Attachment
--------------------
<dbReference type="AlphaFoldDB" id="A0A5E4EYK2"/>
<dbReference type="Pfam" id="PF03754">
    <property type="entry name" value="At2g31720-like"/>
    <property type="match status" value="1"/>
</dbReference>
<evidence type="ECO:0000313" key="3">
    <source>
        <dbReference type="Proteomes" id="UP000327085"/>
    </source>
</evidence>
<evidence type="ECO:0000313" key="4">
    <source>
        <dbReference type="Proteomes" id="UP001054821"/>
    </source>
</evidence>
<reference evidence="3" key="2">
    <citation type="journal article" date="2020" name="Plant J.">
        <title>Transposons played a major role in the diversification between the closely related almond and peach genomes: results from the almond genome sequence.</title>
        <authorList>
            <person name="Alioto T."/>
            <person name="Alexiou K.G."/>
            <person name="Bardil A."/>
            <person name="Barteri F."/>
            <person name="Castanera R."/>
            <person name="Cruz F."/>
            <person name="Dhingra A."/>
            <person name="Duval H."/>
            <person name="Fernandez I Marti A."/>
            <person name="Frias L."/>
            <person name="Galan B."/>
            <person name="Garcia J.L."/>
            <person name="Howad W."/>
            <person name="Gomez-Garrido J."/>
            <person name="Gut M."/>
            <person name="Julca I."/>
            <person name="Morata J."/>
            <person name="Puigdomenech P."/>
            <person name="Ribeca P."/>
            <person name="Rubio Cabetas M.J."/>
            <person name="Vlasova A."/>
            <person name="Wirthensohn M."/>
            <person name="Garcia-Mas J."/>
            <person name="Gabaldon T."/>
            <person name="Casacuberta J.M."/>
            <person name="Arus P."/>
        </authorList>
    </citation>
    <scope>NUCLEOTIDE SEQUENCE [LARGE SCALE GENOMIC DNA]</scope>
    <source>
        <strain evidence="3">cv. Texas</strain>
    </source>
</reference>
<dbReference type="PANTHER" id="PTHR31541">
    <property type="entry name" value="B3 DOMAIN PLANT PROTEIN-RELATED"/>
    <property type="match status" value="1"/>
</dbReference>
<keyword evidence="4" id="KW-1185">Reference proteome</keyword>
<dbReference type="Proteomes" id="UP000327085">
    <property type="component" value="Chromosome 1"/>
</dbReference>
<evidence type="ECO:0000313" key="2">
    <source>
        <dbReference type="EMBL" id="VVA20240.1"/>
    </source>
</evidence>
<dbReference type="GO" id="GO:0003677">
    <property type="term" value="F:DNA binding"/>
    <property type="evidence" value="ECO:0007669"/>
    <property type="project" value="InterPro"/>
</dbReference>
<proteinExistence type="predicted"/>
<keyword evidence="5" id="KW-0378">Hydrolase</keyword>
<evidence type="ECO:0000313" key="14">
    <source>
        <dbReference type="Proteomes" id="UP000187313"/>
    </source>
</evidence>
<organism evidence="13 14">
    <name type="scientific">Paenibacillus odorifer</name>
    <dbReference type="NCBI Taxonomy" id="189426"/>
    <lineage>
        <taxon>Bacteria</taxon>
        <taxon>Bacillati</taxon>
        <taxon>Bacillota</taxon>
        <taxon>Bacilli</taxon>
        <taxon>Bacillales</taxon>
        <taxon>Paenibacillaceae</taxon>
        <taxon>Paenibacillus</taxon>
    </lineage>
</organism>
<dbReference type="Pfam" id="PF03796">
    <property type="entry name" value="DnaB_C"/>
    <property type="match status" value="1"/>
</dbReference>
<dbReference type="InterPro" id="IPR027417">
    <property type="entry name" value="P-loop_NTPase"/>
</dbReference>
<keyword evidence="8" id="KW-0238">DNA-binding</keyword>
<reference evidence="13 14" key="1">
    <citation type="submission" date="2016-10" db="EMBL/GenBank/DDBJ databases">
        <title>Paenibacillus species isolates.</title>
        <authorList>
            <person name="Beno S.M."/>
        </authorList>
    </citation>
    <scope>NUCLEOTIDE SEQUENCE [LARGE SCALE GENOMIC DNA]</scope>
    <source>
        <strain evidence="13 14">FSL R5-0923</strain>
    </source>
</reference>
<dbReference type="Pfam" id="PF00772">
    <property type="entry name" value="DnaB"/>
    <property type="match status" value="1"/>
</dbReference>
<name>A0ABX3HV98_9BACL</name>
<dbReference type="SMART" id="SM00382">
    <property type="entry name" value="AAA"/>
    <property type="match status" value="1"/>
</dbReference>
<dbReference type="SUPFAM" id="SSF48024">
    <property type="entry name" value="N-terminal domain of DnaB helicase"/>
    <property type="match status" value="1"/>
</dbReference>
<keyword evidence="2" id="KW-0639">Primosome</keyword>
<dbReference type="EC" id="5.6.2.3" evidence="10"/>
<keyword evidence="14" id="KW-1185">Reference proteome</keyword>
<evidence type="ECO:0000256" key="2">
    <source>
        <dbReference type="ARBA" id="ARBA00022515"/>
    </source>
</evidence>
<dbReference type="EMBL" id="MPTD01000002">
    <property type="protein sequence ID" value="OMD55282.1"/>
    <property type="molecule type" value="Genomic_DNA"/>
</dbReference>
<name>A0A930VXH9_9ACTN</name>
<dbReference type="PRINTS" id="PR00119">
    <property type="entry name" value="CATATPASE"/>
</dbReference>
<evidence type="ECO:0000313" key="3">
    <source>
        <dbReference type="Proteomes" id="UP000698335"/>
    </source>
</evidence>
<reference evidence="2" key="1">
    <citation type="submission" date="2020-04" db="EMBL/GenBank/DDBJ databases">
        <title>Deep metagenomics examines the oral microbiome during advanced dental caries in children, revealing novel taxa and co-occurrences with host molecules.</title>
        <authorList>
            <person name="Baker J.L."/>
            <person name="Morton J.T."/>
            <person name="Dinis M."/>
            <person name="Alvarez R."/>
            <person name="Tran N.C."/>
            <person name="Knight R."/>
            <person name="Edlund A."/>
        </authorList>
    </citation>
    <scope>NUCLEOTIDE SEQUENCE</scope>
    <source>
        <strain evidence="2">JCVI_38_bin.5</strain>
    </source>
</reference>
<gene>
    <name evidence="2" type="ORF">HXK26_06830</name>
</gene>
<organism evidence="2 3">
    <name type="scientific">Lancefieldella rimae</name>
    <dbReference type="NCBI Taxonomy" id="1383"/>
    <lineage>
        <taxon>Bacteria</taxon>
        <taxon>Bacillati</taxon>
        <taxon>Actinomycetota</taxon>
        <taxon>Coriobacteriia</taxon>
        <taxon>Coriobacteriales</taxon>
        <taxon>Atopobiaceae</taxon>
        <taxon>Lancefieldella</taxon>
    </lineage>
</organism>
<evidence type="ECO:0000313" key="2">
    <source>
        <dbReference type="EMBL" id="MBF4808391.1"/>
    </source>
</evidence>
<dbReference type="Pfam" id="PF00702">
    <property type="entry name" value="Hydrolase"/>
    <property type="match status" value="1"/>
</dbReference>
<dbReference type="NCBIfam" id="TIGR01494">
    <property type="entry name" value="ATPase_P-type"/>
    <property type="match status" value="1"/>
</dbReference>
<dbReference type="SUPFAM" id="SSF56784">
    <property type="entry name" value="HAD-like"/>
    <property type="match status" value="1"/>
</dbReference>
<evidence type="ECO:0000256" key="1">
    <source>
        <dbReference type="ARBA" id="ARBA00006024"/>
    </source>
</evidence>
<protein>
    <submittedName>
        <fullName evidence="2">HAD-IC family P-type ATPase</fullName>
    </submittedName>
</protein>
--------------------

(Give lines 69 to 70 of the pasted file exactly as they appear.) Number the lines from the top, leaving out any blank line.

    <property type="project" value="InterPro"/>
</dbReference>